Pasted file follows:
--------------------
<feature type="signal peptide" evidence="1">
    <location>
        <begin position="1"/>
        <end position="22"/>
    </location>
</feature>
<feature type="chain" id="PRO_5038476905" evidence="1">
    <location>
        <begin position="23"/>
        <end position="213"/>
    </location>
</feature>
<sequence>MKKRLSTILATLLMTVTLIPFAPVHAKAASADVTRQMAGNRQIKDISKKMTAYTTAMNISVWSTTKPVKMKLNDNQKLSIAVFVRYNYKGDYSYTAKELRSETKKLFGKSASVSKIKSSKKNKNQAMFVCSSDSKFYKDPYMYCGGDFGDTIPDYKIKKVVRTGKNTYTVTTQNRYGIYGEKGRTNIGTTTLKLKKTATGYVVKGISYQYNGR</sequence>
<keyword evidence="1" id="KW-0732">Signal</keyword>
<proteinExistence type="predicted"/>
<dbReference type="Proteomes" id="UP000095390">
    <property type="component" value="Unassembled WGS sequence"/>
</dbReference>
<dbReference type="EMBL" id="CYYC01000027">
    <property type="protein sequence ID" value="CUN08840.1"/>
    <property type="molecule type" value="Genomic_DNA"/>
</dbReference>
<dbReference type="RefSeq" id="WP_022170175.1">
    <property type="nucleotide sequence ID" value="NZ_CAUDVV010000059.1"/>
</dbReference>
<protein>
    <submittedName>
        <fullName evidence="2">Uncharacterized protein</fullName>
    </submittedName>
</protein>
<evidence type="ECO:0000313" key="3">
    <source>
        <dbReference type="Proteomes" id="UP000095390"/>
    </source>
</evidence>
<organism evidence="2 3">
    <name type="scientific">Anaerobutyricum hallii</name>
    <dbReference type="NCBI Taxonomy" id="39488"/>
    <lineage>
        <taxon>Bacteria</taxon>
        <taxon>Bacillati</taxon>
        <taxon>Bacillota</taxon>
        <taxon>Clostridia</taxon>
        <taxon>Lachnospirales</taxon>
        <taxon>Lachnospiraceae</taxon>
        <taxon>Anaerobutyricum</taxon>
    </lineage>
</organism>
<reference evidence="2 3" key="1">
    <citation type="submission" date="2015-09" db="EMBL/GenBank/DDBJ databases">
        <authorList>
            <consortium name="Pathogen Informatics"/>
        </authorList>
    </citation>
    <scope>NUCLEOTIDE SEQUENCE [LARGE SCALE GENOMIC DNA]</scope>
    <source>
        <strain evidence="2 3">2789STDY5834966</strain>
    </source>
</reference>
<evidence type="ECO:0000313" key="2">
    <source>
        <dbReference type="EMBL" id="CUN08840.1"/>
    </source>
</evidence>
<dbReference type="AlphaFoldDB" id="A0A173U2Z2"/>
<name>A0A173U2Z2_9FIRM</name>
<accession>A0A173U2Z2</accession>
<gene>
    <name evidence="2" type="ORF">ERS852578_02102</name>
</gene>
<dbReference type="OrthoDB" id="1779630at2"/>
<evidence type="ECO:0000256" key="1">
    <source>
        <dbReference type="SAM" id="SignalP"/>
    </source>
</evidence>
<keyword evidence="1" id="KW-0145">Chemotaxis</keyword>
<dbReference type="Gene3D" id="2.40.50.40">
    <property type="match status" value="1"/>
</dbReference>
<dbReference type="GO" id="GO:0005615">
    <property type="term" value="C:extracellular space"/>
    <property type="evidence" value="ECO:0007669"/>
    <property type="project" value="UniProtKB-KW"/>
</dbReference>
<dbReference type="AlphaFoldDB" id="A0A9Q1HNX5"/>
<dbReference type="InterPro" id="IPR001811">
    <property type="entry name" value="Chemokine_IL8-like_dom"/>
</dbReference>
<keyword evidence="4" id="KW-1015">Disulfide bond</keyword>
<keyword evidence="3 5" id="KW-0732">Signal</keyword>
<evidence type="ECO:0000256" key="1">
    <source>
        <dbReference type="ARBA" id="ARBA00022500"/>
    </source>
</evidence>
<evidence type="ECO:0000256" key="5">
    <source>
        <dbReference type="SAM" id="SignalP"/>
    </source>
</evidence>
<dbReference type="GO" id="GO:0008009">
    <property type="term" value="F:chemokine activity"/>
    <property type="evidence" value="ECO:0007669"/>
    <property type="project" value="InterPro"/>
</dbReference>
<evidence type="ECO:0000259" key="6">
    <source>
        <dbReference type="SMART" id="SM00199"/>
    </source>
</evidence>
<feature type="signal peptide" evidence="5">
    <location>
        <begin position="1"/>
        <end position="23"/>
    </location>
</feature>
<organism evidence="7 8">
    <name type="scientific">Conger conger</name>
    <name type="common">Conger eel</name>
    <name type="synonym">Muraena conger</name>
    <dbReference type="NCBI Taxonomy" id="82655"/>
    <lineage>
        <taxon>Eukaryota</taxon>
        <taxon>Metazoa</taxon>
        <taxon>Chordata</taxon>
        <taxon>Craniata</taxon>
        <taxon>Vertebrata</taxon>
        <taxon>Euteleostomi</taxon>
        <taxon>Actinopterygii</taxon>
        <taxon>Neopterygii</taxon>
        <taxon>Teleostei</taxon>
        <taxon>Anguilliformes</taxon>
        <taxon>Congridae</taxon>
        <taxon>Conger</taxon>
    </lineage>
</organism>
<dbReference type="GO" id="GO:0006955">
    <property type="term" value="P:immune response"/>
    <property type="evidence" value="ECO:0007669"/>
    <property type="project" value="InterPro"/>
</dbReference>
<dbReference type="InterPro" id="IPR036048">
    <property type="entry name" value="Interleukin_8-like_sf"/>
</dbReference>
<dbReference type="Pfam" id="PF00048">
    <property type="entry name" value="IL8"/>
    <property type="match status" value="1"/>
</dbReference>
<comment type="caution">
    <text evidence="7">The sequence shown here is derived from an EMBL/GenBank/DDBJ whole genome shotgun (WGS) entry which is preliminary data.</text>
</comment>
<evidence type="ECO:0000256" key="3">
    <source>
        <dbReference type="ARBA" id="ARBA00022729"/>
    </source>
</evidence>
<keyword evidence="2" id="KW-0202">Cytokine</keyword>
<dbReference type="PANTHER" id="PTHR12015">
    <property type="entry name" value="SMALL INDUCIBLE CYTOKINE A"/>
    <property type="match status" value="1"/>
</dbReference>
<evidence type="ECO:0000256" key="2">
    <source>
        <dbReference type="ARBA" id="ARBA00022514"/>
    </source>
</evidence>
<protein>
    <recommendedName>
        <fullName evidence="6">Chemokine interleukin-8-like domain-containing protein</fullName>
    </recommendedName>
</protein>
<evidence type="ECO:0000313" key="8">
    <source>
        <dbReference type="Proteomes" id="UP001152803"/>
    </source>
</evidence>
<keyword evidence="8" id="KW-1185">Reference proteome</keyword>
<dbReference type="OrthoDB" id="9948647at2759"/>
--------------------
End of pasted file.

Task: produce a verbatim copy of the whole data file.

<feature type="signal peptide" evidence="1">
    <location>
        <begin position="1"/>
        <end position="22"/>
    </location>
</feature>
<feature type="chain" id="PRO_5038476905" evidence="1">
    <location>
        <begin position="23"/>
        <end position="213"/>
    </location>
</feature>
<sequence>MKKRLSTILATLLMTVTLIPFAPVHAKAASADVTRQMAGNRQIKDISKKMTAYTTAMNISVWSTTKPVKMKLNDNQKLSIAVFVRYNYKGDYSYTAKELRSETKKLFGKSASVSKIKSSKKNKNQAMFVCSSDSKFYKDPYMYCGGDFGDTIPDYKIKKVVRTGKNTYTVTTQNRYGIYGEKGRTNIGTTTLKLKKTATGYVVKGISYQYNGR</sequence>
<keyword evidence="1" id="KW-0732">Signal</keyword>
<proteinExistence type="predicted"/>
<dbReference type="Proteomes" id="UP000095390">
    <property type="component" value="Unassembled WGS sequence"/>
</dbReference>
<dbReference type="EMBL" id="CYYC01000027">
    <property type="protein sequence ID" value="CUN08840.1"/>
    <property type="molecule type" value="Genomic_DNA"/>
</dbReference>
<dbReference type="RefSeq" id="WP_022170175.1">
    <property type="nucleotide sequence ID" value="NZ_CAUDVV010000059.1"/>
</dbReference>
<protein>
    <submittedName>
        <fullName evidence="2">Uncharacterized protein</fullName>
    </submittedName>
</protein>
<evidence type="ECO:0000313" key="3">
    <source>
        <dbReference type="Proteomes" id="UP000095390"/>
    </source>
</evidence>
<organism evidence="2 3">
    <name type="scientific">Anaerobutyricum hallii</name>
    <dbReference type="NCBI Taxonomy" id="39488"/>
    <lineage>
        <taxon>Bacteria</taxon>
        <taxon>Bacillati</taxon>
        <taxon>Bacillota</taxon>
        <taxon>Clostridia</taxon>
        <taxon>Lachnospirales</taxon>
        <taxon>Lachnospiraceae</taxon>
        <taxon>Anaerobutyricum</taxon>
    </lineage>
</organism>
<reference evidence="2 3" key="1">
    <citation type="submission" date="2015-09" db="EMBL/GenBank/DDBJ databases">
        <authorList>
            <consortium name="Pathogen Informatics"/>
        </authorList>
    </citation>
    <scope>NUCLEOTIDE SEQUENCE [LARGE SCALE GENOMIC DNA]</scope>
    <source>
        <strain evidence="2 3">2789STDY5834966</strain>
    </source>
</reference>
<evidence type="ECO:0000313" key="2">
    <source>
        <dbReference type="EMBL" id="CUN08840.1"/>
    </source>
</evidence>
<dbReference type="AlphaFoldDB" id="A0A173U2Z2"/>
<name>A0A173U2Z2_9FIRM</name>
<accession>A0A173U2Z2</accession>
<gene>
    <name evidence="2" type="ORF">ERS852578_02102</name>
</gene>
<dbReference type="OrthoDB" id="1779630at2"/>
<evidence type="ECO:0000256" key="1">
    <source>
        <dbReference type="SAM" id="SignalP"/>
    </source>
</evidence>
<keyword evidence="1" id="KW-0145">Chemotaxis</keyword>
<dbReference type="Gene3D" id="2.40.50.40">
    <property type="match status" value="1"/>
</dbReference>
<dbReference type="GO" id="GO:0005615">
    <property type="term" value="C:extracellular space"/>
    <property type="evidence" value="ECO:0007669"/>
    <property type="project" value="UniProtKB-KW"/>
</dbReference>
<dbReference type="AlphaFoldDB" id="A0A9Q1HNX5"/>
<dbReference type="InterPro" id="IPR001811">
    <property type="entry name" value="Chemokine_IL8-like_dom"/>
</dbReference>
<keyword evidence="4" id="KW-1015">Disulfide bond</keyword>
<keyword evidence="3 5" id="KW-0732">Signal</keyword>
<evidence type="ECO:0000256" key="1">
    <source>
        <dbReference type="ARBA" id="ARBA00022500"/>
    </source>
</evidence>
<evidence type="ECO:0000256" key="5">
    <source>
        <dbReference type="SAM" id="SignalP"/>
    </source>
</evidence>
<dbReference type="GO" id="GO:0008009">
    <property type="term" value="F:chemokine activity"/>
    <property type="evidence" value="ECO:0007669"/>
    <property type="project" value="InterPro"/>
</dbReference>
<evidence type="ECO:0000259" key="6">
    <source>
        <dbReference type="SMART" id="SM00199"/>
    </source>
</evidence>
<feature type="signal peptide" evidence="5">
    <location>
        <begin position="1"/>
        <end position="23"/>
    </location>
</feature>
<organism evidence="7 8">
    <name type="scientific">Conger conger</name>
    <name type="common">Conger eel</name>
    <name type="synonym">Muraena conger</name>
    <dbReference type="NCBI Taxonomy" id="82655"/>
    <lineage>
        <taxon>Eukaryota</taxon>
        <taxon>Metazoa</taxon>
        <taxon>Chordata</taxon>
        <taxon>Craniata</taxon>
        <taxon>Vertebrata</taxon>
        <taxon>Euteleostomi</taxon>
        <taxon>Actinopterygii</taxon>
        <taxon>Neopterygii</taxon>
        <taxon>Teleostei</taxon>
        <taxon>Anguilliformes</taxon>
        <taxon>Congridae</taxon>
        <taxon>Conger</taxon>
    </lineage>
</organism>
<dbReference type="GO" id="GO:0006955">
    <property type="term" value="P:immune response"/>
    <property type="evidence" value="ECO:0007669"/>
    <property type="project" value="InterPro"/>
</dbReference>
<dbReference type="InterPro" id="IPR036048">
    <property type="entry name" value="Interleukin_8-like_sf"/>
</dbReference>
<dbReference type="Pfam" id="PF00048">
    <property type="entry name" value="IL8"/>
    <property type="match status" value="1"/>
</dbReference>
<comment type="caution">
    <text evidence="7">The sequence shown here is derived from an EMBL/GenBank/DDBJ whole genome shotgun (WGS) entry which is preliminary data.</text>
</comment>
<evidence type="ECO:0000256" key="3">
    <source>
        <dbReference type="ARBA" id="ARBA00022729"/>
    </source>
</evidence>
<keyword evidence="2" id="KW-0202">Cytokine</keyword>
<dbReference type="PANTHER" id="PTHR12015">
    <property type="entry name" value="SMALL INDUCIBLE CYTOKINE A"/>
    <property type="match status" value="1"/>
</dbReference>
<evidence type="ECO:0000256" key="2">
    <source>
        <dbReference type="ARBA" id="ARBA00022514"/>
    </source>
</evidence>
<protein>
    <recommendedName>
        <fullName evidence="6">Chemokine interleukin-8-like domain-containing protein</fullName>
    </recommendedName>
</protein>
<evidence type="ECO:0000313" key="8">
    <source>
        <dbReference type="Proteomes" id="UP001152803"/>
    </source>
</evidence>
<keyword evidence="8" id="KW-1185">Reference proteome</keyword>
<dbReference type="OrthoDB" id="9948647at2759"/>